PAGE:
A study was conducted with the field grown Pearl millet (Pennisetum americanum) and Lablab purpureus. The aim of the trial was to study the effect of the addition of Lablab legume in varying amount or the composition of daily intake and utilization of millet-silage by Yankasa sheep. Both crops were harvested separately, wilted, chopped and then mixed in four proportions (0:100, 15:85, 30:70 and 50:50% of lablab: millet, respectively) and ensiled. Silage treatments were found to be similar in concentrations of Dry Matter (DM), Organic Matter (OM) and Ether Extract (EE), while incorporation of lablab led to a small increase in Crude Protein (CP), Crude Fibre (CF) and Nitrogen Free Extract (NFE). All millet-lablab mixtures were adequately fermented with favourable aroma and colour. Comparisons of the four silage treatments revealed that, silage with 50:50 millet-lablab proportion was the most readily consumed by the rams with a mean intake of 48.4 g kg-1 W0.75 and lowest intake of 22.5 g kg-1 W0.75 for treatment with 0:100 lablab-millet proportion. Digestion coefficients declined steadily from the control (0:100% lablab-millet mixture) to 50% level legume incorporation. This investigation showed that the best performance of Yankasa rams on the basis of intake and digestibility was obtained from treatment with 50:50, lablab-millet mixtures.
  F.O. Abeke , S.O. Ogundipe , A.A. Sekoni , I.A. Adeyinka , O.O. Oni , A. Abeke and I.I. Dafwang
  This study was conducted to determine the effect of duration of cooking of Lablab purpureus beans on the performance, carcass characteristics and haematological profile of broiler finishers from 4-8 weeks of age. Seven isonitrogenous and isocaloric diets were formulated to contain 50% of Lablab beans boiled at 100OC for 0.0, 10.0, 20.0, 30.0, 40.0, 50.0 and 60.0 min, respectively together with a control diet which was a conventional groundnut cake-maize based broiler finisher diet. This amounted to a total of eight dietary treatments. Each treatment was replicated three times, in a complete randomized design. There were 25 broiler chicks (4 weeks old) per replicate. Feed and water were given ad libitum. The experiment lasted for four weeks. Results obtained show that increasing the duration of cooking of lablab seeds up to 30 min had significant (p<0.05) positive effect on final weight, weight gain, feed intake, feed efficiency and mortality rate. The performance of the birds became better as the duration of cooking increased up to 30 min. Beyond that, performance began to decline as the cooking time increased beyond 30 min. It was observed that birds fed the control diet performed significantly (p<0.05) better than all the lablab based diets.
  O.S. Lamidi , I.A. Adeyinka , C.B.I. Alawa , P.P. Barje and R. Ali-Balogun
  A survey study was conducted to monitor the available dry season feed resource options for small holder fatteners in Katsina, Kano and Kaduna states of Nigeria, area partly covering the ecological zones of the Semi-arid, Sudan and Northern Guinea Savannas. The study covered 80 small scale farmers. Structured questionnaire were used to collect information and feed were sampled for laboratory analysis. Cereal crop residue such as maize, sorghum and millet stover and unimproved grass hay were the major basal feedstuffs offered for fattening while sugar cane leaves and tops were predominantly used in the flood plain (fadama) areas. Maize offal and threshed sorghum panicle constitute the main high energy sources used in the dry season fattening schemes. Groundnut, cowpea, soybean haulms and whole cotton seed and to a little extend cotton seed cake were the protein supplements of choice. Combinations of the available crop residue of low nutritive value with the protein and energy supplements ensured moderate levels of weight gain (338.75-360.21 g day-1) and body condition score (4-5) of fattened bulls within two and half months. The result shows that conventional feedstuffs such as cotton seed cake, other oil seed cake and whole Maize are of limited relevance under smallholder fattener conditions. The study underscores the need to develop appropriate supplementation package relevant to each ecological zone. This should emphasize the optimal use of the available non-conventional feed resources at the farmers level in order to guarantee greater productivity and sustainability of the small holder fattening scheme in the increasingly resource limited environment of Northern Nigeria.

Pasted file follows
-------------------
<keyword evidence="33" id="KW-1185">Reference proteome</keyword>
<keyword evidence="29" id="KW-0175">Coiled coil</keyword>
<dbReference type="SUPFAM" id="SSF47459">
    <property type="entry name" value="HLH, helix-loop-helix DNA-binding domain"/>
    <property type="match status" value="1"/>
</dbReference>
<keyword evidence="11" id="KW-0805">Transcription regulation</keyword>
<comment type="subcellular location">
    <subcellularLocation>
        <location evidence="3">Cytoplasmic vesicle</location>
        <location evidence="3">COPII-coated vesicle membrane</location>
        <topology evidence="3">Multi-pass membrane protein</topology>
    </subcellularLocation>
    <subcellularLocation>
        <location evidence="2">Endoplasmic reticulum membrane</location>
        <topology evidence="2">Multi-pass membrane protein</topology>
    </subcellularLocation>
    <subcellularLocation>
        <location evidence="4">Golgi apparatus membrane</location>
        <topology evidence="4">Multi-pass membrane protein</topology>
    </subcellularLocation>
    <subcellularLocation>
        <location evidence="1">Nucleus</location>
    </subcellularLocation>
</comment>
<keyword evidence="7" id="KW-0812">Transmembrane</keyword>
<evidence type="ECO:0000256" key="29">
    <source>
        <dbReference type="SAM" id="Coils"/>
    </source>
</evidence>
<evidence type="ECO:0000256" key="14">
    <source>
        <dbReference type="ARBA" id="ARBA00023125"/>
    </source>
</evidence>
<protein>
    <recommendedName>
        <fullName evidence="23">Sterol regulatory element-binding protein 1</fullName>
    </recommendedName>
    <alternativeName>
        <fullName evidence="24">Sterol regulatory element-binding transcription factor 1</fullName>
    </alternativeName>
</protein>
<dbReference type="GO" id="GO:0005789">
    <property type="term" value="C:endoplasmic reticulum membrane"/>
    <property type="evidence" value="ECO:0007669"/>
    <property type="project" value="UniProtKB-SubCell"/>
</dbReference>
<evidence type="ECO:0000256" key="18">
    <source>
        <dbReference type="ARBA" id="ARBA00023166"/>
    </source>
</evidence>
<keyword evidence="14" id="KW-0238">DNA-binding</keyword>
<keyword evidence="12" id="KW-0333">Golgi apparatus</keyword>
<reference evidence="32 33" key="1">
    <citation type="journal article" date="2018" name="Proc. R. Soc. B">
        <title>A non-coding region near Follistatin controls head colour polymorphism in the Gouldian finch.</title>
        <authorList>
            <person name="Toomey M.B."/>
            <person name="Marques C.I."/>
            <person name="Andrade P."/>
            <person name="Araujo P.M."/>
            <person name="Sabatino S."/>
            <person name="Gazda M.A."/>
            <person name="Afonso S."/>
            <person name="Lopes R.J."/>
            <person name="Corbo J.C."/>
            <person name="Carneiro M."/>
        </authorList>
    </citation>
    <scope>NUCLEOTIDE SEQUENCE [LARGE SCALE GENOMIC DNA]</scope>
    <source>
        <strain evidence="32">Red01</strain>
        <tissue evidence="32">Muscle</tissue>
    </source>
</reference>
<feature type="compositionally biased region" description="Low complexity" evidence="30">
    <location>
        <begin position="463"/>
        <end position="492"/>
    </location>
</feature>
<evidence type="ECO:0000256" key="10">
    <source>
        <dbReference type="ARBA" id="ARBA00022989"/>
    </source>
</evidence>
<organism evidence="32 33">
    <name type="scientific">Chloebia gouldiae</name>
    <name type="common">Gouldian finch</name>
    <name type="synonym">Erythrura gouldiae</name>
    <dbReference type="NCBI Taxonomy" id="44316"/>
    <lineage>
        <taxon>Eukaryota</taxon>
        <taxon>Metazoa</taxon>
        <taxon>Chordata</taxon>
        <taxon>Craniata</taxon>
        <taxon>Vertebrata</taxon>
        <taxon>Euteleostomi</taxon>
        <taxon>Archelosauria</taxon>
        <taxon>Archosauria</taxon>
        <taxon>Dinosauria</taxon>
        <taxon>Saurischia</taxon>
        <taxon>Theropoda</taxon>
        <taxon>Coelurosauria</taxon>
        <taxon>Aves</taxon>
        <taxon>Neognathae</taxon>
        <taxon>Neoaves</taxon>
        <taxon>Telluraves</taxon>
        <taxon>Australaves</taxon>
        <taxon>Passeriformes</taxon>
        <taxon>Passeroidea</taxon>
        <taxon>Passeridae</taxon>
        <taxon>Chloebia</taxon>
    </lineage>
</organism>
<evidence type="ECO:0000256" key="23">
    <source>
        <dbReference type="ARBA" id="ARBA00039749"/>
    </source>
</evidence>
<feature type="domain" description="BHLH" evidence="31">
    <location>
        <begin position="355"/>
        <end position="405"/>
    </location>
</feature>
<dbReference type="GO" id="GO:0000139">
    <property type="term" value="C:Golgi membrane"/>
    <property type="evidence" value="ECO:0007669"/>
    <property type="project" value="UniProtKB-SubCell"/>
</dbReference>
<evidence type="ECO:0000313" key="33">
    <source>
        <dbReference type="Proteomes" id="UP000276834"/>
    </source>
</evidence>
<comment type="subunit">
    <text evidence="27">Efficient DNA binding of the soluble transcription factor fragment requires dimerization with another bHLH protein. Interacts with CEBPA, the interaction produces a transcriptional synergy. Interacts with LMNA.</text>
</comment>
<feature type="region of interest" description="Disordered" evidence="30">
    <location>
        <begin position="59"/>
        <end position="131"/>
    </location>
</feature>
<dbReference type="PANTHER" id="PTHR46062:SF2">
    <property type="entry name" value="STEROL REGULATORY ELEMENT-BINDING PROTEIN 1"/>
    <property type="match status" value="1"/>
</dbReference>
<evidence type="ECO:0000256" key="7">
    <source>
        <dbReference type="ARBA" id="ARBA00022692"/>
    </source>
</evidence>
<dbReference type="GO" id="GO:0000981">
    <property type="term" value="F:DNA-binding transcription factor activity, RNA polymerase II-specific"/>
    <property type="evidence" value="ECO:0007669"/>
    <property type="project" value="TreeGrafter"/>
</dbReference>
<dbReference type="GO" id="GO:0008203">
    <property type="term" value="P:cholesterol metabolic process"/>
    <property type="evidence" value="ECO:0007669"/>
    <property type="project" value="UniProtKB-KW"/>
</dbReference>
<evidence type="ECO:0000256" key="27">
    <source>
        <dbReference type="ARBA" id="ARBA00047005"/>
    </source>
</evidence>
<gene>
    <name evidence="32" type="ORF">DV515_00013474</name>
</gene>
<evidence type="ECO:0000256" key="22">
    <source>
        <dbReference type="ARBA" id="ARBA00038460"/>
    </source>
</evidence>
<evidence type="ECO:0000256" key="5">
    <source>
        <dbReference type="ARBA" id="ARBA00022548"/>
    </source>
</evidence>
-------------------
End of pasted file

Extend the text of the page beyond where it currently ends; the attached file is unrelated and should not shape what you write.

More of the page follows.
M. Orunmuyi , O.O. Oni , I.A. Adeyinka and O.E. Asiribo
  A study was conducted to determine the relationship between Plasma Alkaline Phosphatase (PAP) activity and reproductive traits in two strains of Rhode Island chickens. Mean enzyme activity in the cocks was 133.07 I.U for strain A and 134.78 I.U for strain B. Values of percentage fertile (PCF), percentage hatch (PCH) and percentage hatchability (PCHBLT) were 80.47, 45.68 and 53.41 in strain A, corresponding values in strain B were 85.94, 51.79 and 56.67. Heritability estimate was high for PAP in both strains (0.57) but low to moderate values were obtained for reproductive traits except percent fertility in strain A (0.56). Genetic correlations between PAP and PCF, PCH and PCHBLT were high and negative in strain A but low and positive values except PCHBLT were obtained in strain B. Phenotypic correlations between PAP and PCF, PCH and PCHBLT were generally low in magnitude but follow the direction of genetic correlations. The enzyme activity can be useful in the selection of the cocks for improved fertility and or hatchability of fertile eggs.